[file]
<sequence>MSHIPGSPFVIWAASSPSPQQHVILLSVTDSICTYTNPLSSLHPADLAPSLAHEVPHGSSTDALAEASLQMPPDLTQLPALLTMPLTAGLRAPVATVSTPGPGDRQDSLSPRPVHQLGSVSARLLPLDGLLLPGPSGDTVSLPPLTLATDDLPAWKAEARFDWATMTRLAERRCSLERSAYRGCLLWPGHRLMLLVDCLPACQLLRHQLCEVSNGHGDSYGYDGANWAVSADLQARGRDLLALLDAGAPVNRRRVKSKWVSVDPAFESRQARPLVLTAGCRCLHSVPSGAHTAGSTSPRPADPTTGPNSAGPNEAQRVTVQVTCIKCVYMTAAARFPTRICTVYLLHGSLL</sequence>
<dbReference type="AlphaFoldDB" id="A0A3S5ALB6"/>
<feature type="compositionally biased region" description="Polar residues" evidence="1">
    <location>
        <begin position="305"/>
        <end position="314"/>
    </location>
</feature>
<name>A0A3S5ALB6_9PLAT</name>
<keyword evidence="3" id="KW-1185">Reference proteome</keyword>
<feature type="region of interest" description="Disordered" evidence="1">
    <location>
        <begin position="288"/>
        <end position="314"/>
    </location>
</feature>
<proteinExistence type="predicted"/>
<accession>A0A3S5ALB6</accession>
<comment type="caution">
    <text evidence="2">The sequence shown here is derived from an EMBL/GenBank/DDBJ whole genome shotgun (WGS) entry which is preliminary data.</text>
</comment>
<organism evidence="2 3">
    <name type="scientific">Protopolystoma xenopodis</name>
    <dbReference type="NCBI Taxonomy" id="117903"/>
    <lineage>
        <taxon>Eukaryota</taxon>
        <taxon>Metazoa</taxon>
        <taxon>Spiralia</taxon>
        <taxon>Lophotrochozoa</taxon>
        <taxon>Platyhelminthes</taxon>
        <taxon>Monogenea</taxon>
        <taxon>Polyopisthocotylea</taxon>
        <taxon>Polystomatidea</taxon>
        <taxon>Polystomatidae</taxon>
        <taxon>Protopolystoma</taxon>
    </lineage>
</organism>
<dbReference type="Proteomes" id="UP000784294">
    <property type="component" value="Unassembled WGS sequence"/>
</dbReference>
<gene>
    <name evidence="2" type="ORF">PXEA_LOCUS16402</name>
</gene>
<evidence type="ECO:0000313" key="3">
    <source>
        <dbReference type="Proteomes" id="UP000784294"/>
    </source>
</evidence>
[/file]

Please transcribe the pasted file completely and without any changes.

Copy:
<sequence>MSHIPGSPFVIWAASSPSPQQHVILLSVTDSICTYTNPLSSLHPADLAPSLAHEVPHGSSTDALAEASLQMPPDLTQLPALLTMPLTAGLRAPVATVSTPGPGDRQDSLSPRPVHQLGSVSARLLPLDGLLLPGPSGDTVSLPPLTLATDDLPAWKAEARFDWATMTRLAERRCSLERSAYRGCLLWPGHRLMLLVDCLPACQLLRHQLCEVSNGHGDSYGYDGANWAVSADLQARGRDLLALLDAGAPVNRRRVKSKWVSVDPAFESRQARPLVLTAGCRCLHSVPSGAHTAGSTSPRPADPTTGPNSAGPNEAQRVTVQVTCIKCVYMTAAARFPTRICTVYLLHGSLL</sequence>
<dbReference type="AlphaFoldDB" id="A0A3S5ALB6"/>
<feature type="compositionally biased region" description="Polar residues" evidence="1">
    <location>
        <begin position="305"/>
        <end position="314"/>
    </location>
</feature>
<name>A0A3S5ALB6_9PLAT</name>
<keyword evidence="3" id="KW-1185">Reference proteome</keyword>
<feature type="region of interest" description="Disordered" evidence="1">
    <location>
        <begin position="288"/>
        <end position="314"/>
    </location>
</feature>
<proteinExistence type="predicted"/>
<accession>A0A3S5ALB6</accession>
<comment type="caution">
    <text evidence="2">The sequence shown here is derived from an EMBL/GenBank/DDBJ whole genome shotgun (WGS) entry which is preliminary data.</text>
</comment>
<organism evidence="2 3">
    <name type="scientific">Protopolystoma xenopodis</name>
    <dbReference type="NCBI Taxonomy" id="117903"/>
    <lineage>
        <taxon>Eukaryota</taxon>
        <taxon>Metazoa</taxon>
        <taxon>Spiralia</taxon>
        <taxon>Lophotrochozoa</taxon>
        <taxon>Platyhelminthes</taxon>
        <taxon>Monogenea</taxon>
        <taxon>Polyopisthocotylea</taxon>
        <taxon>Polystomatidea</taxon>
        <taxon>Polystomatidae</taxon>
        <taxon>Protopolystoma</taxon>
    </lineage>
</organism>
<dbReference type="Proteomes" id="UP000784294">
    <property type="component" value="Unassembled WGS sequence"/>
</dbReference>
<gene>
    <name evidence="2" type="ORF">PXEA_LOCUS16402</name>
</gene>
<evidence type="ECO:0000313" key="3">
    <source>
        <dbReference type="Proteomes" id="UP000784294"/>
    </source>
</evidence>